thailandchani said...

I agree. It is a choice. Sometimes it's an exceptionally difficult choice to make... but it is a choice. :)

Rick Hamrick said...

Chani--thanks so much for stopping by!

One note: who is it, exactly, that decides it is a difficult choice? Is that the final answer, as the game show host asks? What if it only seems difficult until one blows the facade away and discovers there is no real difficulty, only an unwillingness inside to turn the ship around?

Olivia said...

I like the idea of a reset button for the day. This can be a great way to get us to wipe away the past and be really in the moment, really present.

I am thinking here about Chani's comment and your response. I'm wondering why it can seem difficult. In computer world, we reset when we just can't take it anymore and we're willing to take a break, lose some of our work, and start over. Or when things freeze up and we have no choice--to go on we must reboot.

I'm trying to apply this to the real world, but striking out. What do you think, Rick?

Peace and rest,


Rick Hamrick said...

O, I think your description of the sometimes-difficult choice one makes to reboot one's computer is a good analogy to what can happen in our lives.

Once you get so tied into a story, be it for the day, the week, or your entire life, you can have a great deal of ego-self tied in, as well.

Just as you don't want to reboot if it means you might lose something you have been working on, your ego will not want you to push your imaginary human reset button for exactly the same reason!

And, when you refuse to back down to ego's warnings of the dire consequences in letting go of your story and go ahead with your intent to push Reset, letting go of it all, you get exactly what you described, Olivia: the gift of Now.

For me, some days it is like the actor who becomes so caught up in his role that he forgets it's a role! He is living it, not acting. When I get too caught up in frustration at how my day is going, I can completely forget that it is *my* day, and I get to choose how to feel about it! I can, though, toss the script away and ad-lib some smelling of the flowers or staring at the clouds, imagining they are all huge sailing ships at sea, or just sitting quietly for a few minutes with absolutely nothing on my mind.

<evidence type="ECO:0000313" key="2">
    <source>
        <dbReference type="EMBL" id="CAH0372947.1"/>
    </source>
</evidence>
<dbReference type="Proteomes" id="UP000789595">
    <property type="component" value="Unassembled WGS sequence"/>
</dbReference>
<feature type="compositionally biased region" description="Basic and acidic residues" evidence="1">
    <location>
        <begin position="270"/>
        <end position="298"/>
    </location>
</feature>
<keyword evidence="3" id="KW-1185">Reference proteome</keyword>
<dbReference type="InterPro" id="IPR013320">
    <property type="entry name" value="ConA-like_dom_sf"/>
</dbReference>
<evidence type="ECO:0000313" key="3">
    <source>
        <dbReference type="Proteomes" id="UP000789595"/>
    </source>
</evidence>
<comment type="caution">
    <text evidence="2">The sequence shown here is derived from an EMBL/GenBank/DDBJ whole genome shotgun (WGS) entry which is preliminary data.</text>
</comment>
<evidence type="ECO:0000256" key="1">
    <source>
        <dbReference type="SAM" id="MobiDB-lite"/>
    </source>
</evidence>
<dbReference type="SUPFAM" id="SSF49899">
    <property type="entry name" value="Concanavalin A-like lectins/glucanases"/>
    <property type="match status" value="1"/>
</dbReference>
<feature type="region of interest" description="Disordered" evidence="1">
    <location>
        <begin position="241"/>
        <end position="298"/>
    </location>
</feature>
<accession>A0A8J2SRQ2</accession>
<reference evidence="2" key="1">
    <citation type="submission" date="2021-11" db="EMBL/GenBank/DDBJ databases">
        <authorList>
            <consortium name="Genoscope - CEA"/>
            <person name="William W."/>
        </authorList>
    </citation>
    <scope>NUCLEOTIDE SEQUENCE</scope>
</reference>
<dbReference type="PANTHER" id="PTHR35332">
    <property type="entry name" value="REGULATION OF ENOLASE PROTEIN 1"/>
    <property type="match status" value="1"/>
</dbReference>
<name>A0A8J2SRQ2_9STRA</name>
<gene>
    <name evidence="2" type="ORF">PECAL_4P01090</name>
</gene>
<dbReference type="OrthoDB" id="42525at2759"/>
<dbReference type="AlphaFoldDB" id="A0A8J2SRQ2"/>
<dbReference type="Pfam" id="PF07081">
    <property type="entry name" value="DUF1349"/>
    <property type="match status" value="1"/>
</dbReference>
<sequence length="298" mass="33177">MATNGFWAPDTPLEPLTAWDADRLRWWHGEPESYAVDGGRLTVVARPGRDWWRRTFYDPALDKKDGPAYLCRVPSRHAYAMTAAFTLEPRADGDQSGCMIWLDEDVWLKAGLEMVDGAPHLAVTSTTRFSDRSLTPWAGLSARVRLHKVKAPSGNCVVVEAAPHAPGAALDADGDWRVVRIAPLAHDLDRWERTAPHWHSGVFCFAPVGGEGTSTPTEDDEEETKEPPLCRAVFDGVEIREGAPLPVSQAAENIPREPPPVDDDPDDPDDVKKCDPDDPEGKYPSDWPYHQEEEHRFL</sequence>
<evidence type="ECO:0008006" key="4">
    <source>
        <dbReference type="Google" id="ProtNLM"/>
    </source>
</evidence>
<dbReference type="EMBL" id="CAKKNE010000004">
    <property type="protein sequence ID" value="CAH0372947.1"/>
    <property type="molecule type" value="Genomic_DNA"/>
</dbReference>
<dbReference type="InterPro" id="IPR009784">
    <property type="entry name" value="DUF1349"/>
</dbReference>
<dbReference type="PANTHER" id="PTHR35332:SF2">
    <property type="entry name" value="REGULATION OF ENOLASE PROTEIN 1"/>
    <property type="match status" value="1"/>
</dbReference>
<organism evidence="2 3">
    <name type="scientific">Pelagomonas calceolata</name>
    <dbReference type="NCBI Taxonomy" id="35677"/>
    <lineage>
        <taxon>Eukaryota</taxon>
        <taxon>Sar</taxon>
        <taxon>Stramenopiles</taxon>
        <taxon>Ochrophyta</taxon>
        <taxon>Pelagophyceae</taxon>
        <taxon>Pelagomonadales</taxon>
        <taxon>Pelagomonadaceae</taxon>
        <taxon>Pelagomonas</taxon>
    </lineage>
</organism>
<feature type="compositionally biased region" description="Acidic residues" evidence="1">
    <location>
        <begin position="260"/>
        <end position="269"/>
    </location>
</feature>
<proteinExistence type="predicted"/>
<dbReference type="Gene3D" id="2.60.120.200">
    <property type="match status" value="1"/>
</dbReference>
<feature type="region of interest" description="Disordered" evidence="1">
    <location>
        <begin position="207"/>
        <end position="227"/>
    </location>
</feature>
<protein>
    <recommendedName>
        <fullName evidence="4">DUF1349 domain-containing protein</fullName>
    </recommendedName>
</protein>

Thanks so much for pondering with us, O!

Olivia said...

The Gift of Now! And what a gift. This post has given me so much food for thought. Thank you, Rick for your always provocative posts. I am grateful for you (and Chani) who help me to expand my thought processes, who see through to the quick of things!

I am finally going to bed here, late Sunday night (early Monday morning). We spent all day in Seattle, mainly to escape a hothouse here in Olympia. We've never had air conditioning. Today, however, we stopped at Costco Federal Way, Costco Olympia, and Home Depot Olympia and came home with a portable air conditioner. LoveHubbie Mark set it up and collapsed into bed to enjoy it. I am SO on my way there, perspiring in the middle of the night.

It cools one room of our house, but we can sleep. Sigh! Such bliss!

Peace and joy and cool nights,


Angela said...

I'm familiar with this concept under the words: You can start your day over at any time. I love the reset metaphor and the drawing and am going to check out the rest of this guy's work. Really great posts, Rick.

Julie said...

Oh man did I need this reminder. It is so easy for me to simply "check my energy" in the morning and make a decision about the entire day.